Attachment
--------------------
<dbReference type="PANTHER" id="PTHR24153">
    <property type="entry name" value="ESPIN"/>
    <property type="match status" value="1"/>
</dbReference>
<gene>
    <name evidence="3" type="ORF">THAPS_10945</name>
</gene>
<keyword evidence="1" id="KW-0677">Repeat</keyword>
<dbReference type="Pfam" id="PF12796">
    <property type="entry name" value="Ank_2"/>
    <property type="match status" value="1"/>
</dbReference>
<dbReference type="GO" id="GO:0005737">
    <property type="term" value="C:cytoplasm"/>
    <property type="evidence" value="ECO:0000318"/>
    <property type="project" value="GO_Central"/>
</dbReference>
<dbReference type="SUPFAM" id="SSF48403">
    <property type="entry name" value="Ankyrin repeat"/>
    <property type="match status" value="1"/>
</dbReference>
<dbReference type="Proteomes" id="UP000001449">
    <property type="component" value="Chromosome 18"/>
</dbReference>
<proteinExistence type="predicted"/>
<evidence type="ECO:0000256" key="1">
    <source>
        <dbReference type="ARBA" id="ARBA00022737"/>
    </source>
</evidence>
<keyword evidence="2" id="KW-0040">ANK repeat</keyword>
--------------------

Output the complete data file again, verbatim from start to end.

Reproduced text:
<dbReference type="PANTHER" id="PTHR24153">
    <property type="entry name" value="ESPIN"/>
    <property type="match status" value="1"/>
</dbReference>
<gene>
    <name evidence="3" type="ORF">THAPS_10945</name>
</gene>
<keyword evidence="1" id="KW-0677">Repeat</keyword>
<dbReference type="Pfam" id="PF12796">
    <property type="entry name" value="Ank_2"/>
    <property type="match status" value="1"/>
</dbReference>
<dbReference type="GO" id="GO:0005737">
    <property type="term" value="C:cytoplasm"/>
    <property type="evidence" value="ECO:0000318"/>
    <property type="project" value="GO_Central"/>
</dbReference>
<dbReference type="SUPFAM" id="SSF48403">
    <property type="entry name" value="Ankyrin repeat"/>
    <property type="match status" value="1"/>
</dbReference>
<dbReference type="Proteomes" id="UP000001449">
    <property type="component" value="Chromosome 18"/>
</dbReference>
<proteinExistence type="predicted"/>
<evidence type="ECO:0000256" key="1">
    <source>
        <dbReference type="ARBA" id="ARBA00022737"/>
    </source>
</evidence>
<keyword evidence="2" id="KW-0040">ANK repeat</keyword>